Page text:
I run. I may not be fast, and I will never be first, but I run. I prefer to run solo, reveling in those moments where I can clear my head and have inane conversations with myself about whatever random thoughts enter my mind. There are few things in my life that fill me with the kind of confidence and freedom that running does.
A few months ago, I was out for my usual Sunday morning run. I was running in my neighborhood, a couple of miles into an 8-miler, just a few blocks from my apartment in Oakland. As I turned down a side street, I passed a group of men — perhaps 5-6 of them — who were sitting in a front yard across the street from me. As I ran by them, in my peripheral vision I caught sight of one of them running towards me, as if in slow motion. My immediate thought was, “Oh shit-fuck-hell; I’m about to get attacked,” but then the man turned in the street to run parallel with me, silently staring the whole time. Seconds flashed. I was uncertain what he was doing, or why he was there, but over our shoulders I could hear the rest of the men laughing and jeering.
I was terrified. This man said nothing; he just kept running and staring at me as his friends hollered behind us. I eyed the houses we passed. Nobody else was out on the street and most of the houses seemed asleep, but I wondered if I should run up to someone’s front door and bang on it. I wondered if I should say something to the man, tell him to stop; or would saying something, would defending myself make things worse?
After a few more seconds, I decided the man wasn’t going to harm me; he was simply making fun of me. So I sped up and left him behind, the men’s laughter and ridicule trailing me.
I must admit: I cried the next mile. But I kept running.
Last year, Runner’s World posted an article entitled, “Running While Female.” The article details the varied experiences with harassment that women of all ages have while running. Nothing in the article was particularly revolutionary to me; like the testimonies of the women in the article, and the numerous comments following the article, I regularly get cat-called while running. For the most part, the harassment isn’t explicitly physically threatening; but it still makes women feel vulnerable, verbally attacked, and afraid. It can take away the very freedom that running gives us in the first place, causing us to change where we run, when we run, and how we run.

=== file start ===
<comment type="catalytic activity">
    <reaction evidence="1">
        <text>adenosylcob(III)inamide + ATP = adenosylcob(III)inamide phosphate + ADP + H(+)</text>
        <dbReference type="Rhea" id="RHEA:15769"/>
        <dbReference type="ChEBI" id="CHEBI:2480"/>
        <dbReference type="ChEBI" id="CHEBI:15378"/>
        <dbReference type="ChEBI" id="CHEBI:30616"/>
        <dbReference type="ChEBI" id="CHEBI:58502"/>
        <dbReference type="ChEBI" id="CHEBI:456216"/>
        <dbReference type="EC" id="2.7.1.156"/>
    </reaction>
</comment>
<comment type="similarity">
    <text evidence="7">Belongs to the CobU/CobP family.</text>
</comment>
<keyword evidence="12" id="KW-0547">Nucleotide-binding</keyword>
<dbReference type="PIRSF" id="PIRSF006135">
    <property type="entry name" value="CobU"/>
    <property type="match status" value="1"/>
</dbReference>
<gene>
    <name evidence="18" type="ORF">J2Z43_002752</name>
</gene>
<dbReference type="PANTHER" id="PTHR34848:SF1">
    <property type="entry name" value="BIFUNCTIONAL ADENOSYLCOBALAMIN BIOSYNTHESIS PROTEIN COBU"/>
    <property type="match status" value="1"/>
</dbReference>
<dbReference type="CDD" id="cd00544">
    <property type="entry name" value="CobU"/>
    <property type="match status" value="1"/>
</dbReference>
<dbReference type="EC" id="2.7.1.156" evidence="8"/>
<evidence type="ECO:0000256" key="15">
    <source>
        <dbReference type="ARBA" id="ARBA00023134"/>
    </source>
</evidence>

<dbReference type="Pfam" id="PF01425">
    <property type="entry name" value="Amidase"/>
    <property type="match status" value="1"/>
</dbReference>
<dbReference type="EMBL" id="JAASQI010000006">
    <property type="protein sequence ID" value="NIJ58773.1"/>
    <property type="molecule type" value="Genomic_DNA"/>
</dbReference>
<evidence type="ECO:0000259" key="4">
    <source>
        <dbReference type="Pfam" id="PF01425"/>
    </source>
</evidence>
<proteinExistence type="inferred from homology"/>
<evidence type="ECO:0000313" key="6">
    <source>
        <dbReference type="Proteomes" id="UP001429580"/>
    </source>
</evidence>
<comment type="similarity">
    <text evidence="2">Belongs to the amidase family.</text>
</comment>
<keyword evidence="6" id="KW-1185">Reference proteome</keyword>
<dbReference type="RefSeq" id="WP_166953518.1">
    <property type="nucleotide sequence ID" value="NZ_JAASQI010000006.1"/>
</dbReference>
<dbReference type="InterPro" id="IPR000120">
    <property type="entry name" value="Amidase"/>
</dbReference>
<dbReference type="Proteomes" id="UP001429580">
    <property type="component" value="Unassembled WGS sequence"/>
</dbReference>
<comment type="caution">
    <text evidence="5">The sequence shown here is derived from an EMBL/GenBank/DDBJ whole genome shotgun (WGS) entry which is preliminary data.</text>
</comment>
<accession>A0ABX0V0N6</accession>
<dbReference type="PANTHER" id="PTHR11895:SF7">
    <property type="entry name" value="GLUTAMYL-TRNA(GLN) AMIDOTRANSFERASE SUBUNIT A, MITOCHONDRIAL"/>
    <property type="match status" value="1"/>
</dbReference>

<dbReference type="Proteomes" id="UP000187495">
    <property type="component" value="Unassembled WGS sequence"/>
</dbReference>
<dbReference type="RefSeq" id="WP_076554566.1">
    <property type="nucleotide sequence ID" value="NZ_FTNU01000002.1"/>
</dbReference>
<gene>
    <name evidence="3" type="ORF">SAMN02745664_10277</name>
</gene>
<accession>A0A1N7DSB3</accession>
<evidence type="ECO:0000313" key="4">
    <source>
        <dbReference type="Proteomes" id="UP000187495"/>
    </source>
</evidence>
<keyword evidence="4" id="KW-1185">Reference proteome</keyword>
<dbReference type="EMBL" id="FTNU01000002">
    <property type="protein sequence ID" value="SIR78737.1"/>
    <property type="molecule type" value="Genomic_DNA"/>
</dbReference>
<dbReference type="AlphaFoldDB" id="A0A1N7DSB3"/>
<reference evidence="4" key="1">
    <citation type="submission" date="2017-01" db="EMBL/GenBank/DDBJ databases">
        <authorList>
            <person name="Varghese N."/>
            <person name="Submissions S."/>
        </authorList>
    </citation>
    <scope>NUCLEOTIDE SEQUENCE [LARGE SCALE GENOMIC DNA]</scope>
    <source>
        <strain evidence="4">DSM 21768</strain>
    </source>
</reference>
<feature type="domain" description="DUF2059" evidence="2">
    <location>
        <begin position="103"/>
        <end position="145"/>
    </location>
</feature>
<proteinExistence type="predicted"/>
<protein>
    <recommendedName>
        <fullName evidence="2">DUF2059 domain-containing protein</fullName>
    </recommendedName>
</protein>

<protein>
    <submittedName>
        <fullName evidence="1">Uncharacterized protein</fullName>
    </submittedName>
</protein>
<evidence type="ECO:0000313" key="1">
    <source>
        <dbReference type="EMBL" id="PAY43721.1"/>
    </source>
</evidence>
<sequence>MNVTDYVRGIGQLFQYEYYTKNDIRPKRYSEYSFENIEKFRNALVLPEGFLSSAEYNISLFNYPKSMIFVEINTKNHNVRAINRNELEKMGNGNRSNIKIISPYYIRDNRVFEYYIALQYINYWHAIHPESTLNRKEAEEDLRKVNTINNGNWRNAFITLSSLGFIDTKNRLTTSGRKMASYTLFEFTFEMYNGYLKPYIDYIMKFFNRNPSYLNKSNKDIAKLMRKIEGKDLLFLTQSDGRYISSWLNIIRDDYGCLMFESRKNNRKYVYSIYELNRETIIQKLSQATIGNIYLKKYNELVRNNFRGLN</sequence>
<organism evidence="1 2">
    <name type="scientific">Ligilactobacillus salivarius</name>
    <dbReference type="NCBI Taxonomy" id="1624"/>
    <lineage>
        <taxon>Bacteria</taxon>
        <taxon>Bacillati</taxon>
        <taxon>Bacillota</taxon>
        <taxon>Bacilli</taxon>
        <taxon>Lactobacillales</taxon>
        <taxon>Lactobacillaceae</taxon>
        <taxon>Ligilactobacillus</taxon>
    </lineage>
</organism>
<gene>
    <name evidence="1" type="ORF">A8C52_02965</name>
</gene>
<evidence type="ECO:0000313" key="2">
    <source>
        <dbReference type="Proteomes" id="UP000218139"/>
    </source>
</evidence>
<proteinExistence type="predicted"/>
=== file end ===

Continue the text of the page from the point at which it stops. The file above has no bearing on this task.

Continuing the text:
The results of the Runner’s World survey make it clear that harassment isn’t an issue that male runners, in general, face. But this is something that most female runners experience and are regularly aware of.
in her book, Flâneuse, Lauren Elkin talks about the history of women in public spaces. She talks about the notion of seeing the world versus being seen. One of the things that the flâneur revels in is his ability to move invisibly through his environment. Elkin quotes Luc Sante who claims, “It is crucial for the flâneur to be functionally invisible.” However, this invisibility isn’t something that women have. Women cannot roam without constantly being seen; ultimately, in public, filtered through the male gaze, women are often a source of mockery. Yet women’s visibility is not their own doing. Elkin writes that, “We’re not the ones who make ourselves visible.” It seems obvious to me that the female runner, like la flâneuse, is not asking for harassment; she just wants to run and run freely.
I don’t know the intentions of the men in my neighborhood. I doubt they were consciously trying to threaten or scare me. The fact is, it is so second nature for some men to tease or mock women in public that I would imagine many of them do it without even realizing its potential to cause harm. But the intentions of these men are irrelevant. It is never acceptable to proposition a woman from the driver’s seat of your car; it is never acceptable to catcall her as you pass her on the street; and it is never acceptable to chase a woman in jest down a public street while your friends hoot and holler in the background.
I was not placed on this planet for your amusement.
Many friends have asked me why I don’t run with mace. And while I would never question a woman’s decision to do so, or to do anything else to make her feel safe when running, I choose not to. For me, that would eliminate my freedom before I’ve set one foot out the door.
Nevertheless, they control me. Since that Sunday morning, I haven’t run down that street. And I doubt I ever will again.
But still, I run. I run the marina in Emeryville. I run the streets of Oakland. I run Monterey. I run Albuquerque, and I run Oregon. I run Hawaii. I run Nevada, and I run Alberta. I run New York. Michigan. Nevada. Washington. I run Puerto Vallarta. I run Switzerland. I run Ireland. I run Paris. I run still. I run.